We cover prospect #24-19 in this installment of the our Prospect List. I decided to drop adding pics because it was such a headache last time. We've got some high ceiling players on this section--if even one of them came close to reaching their potential, that would be a good ratio. As was mentioned in the Community Prospect List comments, it can very hard to know how to rank Carlos Rosa--25, signed for $25,000 and ready to contribute in the big leagues as a reliever vs. Chelsor Cuthbert--16, signed for $1.5 million and miles away from the big leagues but with a huge ceiling. Rosa might be a free agent by the time Cuthbert is contributing--but I've got Cuthbert a couple spots ahead--I wouldn't argue with anyone who wanted to flip them around. I tend to think of a minor league system in tiers--with players within the tier as pretty much interchangeable. Anyway on to the rankings:
Robinson is an important figure in the recent history of the Royals draft--even if he never develops into anything special. Robinson was ranked as a 1st Round talent, but he fell to the 4th Round of the 2006 draft because he had a football scholarship to the University of Florida to play cornerback. The Royals gave him $850,000 to sign and not play football. That began a trend of the Royals being willing to dish out big bucks to players who dropped in the draft due to signability (Melville, Esposito--even though he didn't sign, Myers, Dwyer, Simmons, etc.). It was and is a good strategy and got better as the Royals have (since Robinson) stayed away from giving big bucks to players who main tool is speed. As to Robinson as a player, the Royals have claimed from the day he signed that he was more than just a speed guy--that they believed he could and would hit. Speed is his calling card and with that comes what is supposed to be very good defense in CF. But the bat hasn't developed like the Royals had hoped. 2008 showed some positives as he hit 245/316/322 as a 20 year old in Wilmington. Those weren't good numbers but they showed some progress from previous numbers (especially with taking a walk). This year, however he regressed (as you see above). His power dropped slightly and he took fewer walks. It actually looked worse at the end of July, then in August he hit 311/362/513 and hit 5 home runs (more than doubling his career total). The past couple of years, he's posted BABIP that are rather low for someone with his speed. He'll go to AA next year where it would be good to see him restore those walks and flash his power more consistently.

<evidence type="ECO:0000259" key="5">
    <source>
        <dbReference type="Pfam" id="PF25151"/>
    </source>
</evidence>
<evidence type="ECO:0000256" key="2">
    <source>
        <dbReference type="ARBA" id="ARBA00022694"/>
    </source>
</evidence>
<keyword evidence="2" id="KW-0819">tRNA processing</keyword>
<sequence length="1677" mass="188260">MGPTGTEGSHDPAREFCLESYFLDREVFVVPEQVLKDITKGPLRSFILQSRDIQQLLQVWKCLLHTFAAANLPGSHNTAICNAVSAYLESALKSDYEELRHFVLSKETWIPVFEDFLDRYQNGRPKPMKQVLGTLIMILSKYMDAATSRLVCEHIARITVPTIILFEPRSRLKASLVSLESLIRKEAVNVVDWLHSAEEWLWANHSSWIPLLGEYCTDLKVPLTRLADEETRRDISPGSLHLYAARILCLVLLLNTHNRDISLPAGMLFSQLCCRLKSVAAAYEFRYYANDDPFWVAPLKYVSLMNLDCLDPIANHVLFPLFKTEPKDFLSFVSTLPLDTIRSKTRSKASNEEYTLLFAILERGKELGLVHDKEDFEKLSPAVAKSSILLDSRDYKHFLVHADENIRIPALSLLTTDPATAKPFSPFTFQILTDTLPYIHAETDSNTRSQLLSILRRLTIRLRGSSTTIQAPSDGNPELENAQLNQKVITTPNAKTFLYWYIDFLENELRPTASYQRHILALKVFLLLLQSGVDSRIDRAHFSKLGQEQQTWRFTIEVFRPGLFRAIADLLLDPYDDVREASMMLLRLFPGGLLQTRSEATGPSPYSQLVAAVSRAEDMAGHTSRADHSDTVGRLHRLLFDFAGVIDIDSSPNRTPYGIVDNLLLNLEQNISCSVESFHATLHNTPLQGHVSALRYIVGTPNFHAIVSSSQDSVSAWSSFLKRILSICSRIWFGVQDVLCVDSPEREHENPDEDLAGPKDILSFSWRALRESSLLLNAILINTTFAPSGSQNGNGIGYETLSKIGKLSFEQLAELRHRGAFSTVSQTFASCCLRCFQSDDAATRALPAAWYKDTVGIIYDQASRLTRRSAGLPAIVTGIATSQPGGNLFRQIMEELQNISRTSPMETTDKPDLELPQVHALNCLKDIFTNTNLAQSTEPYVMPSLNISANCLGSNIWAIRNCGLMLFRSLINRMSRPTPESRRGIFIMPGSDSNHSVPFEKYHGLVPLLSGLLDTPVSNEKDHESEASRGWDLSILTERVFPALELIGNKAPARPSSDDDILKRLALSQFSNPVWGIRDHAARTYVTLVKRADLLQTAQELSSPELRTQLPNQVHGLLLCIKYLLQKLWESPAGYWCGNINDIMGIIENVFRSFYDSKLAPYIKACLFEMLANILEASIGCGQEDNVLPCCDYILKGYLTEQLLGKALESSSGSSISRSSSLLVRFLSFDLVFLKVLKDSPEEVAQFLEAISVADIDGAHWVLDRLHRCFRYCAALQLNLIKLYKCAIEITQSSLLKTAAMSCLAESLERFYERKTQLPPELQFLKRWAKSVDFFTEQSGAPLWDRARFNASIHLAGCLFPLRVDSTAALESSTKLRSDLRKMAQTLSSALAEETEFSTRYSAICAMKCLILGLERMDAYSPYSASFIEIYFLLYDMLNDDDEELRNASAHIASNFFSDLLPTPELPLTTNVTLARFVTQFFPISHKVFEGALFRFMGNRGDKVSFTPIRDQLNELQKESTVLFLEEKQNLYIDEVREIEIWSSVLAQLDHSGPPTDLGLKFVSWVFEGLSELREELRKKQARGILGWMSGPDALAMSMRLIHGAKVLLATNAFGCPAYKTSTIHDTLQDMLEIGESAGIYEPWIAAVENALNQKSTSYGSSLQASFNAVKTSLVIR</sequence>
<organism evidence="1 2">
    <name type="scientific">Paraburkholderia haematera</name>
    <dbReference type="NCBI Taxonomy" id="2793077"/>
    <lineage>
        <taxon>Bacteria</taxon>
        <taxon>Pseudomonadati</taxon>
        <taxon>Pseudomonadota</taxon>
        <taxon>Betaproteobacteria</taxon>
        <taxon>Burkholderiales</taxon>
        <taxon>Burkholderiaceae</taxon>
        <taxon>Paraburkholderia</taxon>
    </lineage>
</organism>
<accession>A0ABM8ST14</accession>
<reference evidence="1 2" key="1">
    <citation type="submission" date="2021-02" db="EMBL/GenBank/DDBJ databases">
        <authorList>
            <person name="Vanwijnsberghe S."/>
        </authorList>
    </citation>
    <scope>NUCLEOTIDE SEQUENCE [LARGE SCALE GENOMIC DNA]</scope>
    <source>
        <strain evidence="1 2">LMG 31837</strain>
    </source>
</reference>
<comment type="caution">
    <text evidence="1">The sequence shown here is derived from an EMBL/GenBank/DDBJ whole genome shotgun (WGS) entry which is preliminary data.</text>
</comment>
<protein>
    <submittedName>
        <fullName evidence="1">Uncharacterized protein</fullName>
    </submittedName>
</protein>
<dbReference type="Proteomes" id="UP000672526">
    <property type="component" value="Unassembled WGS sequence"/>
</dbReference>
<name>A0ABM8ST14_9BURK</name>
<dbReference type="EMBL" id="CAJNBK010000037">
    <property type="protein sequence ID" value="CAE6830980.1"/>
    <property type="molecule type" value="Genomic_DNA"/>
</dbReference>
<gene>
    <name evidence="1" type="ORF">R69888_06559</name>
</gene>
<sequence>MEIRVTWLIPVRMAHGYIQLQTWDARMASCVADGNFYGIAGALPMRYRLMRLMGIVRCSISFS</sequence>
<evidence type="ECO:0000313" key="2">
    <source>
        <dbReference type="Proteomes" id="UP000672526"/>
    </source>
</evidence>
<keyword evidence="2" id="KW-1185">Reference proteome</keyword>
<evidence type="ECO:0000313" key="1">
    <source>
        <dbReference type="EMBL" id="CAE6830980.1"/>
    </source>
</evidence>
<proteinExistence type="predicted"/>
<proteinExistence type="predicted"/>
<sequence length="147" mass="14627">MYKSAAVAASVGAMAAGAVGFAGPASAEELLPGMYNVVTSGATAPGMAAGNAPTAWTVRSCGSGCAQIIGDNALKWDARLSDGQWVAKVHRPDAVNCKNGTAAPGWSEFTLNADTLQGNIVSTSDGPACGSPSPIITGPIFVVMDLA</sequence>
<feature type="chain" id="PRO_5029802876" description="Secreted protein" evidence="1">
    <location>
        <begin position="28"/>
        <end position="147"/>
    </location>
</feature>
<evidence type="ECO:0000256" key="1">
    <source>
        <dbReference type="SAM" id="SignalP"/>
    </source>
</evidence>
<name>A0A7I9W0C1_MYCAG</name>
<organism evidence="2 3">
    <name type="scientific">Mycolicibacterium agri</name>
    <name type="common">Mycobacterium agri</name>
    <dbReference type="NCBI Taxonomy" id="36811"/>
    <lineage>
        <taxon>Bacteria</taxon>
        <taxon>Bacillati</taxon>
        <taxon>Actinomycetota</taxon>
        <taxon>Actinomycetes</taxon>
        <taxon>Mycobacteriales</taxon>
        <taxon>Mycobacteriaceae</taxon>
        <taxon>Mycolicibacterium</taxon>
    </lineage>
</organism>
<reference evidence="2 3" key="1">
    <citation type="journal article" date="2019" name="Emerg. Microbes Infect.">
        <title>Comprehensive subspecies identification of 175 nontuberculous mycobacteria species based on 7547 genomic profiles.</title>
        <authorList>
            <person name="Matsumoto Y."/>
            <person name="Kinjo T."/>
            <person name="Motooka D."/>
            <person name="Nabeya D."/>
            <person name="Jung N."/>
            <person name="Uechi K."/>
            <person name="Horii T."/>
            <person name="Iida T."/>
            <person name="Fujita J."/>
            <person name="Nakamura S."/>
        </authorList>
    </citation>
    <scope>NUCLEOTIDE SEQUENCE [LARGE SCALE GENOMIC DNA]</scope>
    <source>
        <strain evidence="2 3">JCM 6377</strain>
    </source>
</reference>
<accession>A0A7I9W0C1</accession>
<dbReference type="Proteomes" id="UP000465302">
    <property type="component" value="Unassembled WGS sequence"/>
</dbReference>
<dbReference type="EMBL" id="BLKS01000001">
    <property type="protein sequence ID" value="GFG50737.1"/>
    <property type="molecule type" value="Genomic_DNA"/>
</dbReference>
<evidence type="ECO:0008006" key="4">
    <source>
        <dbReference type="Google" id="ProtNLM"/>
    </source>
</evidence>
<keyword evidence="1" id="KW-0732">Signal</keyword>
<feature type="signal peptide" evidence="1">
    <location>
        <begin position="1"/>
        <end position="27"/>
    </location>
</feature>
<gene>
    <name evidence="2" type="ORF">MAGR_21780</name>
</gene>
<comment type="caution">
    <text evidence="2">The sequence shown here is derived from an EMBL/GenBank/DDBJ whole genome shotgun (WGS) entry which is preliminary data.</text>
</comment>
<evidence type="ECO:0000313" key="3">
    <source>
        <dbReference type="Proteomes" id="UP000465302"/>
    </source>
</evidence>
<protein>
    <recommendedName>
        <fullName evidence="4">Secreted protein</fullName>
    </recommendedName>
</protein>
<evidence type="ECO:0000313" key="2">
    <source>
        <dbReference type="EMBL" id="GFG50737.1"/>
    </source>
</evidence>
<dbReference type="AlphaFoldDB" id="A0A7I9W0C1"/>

Wood was our 3rd Round Pick out of Georgia Tech in 2006. He had a disappointing Junior season but the Royals saw something they liked and drafted him. He seemed like a bit of reach when drafted but pitched well to begin his pro career. When he's going good, he's got good stuff--mid 90s FB, good curve and good change-up. He pitched pretty well until he hit AA in 2008 and has struggled there the past 2 seasons. Wood has a hard time keeping it together and thus makes him inconsistent. He also struggled with injury last year. In the AFL this fall, he has again followed good outings with horrible ones. He could eventually move to the bullpen but he has the build of a workhorse starting pitcher and I think he'll get one more chance to show himself in the rotation. He could get a chance to prove himself at AA again or perhaps he will get a pass and go straight to Omaha.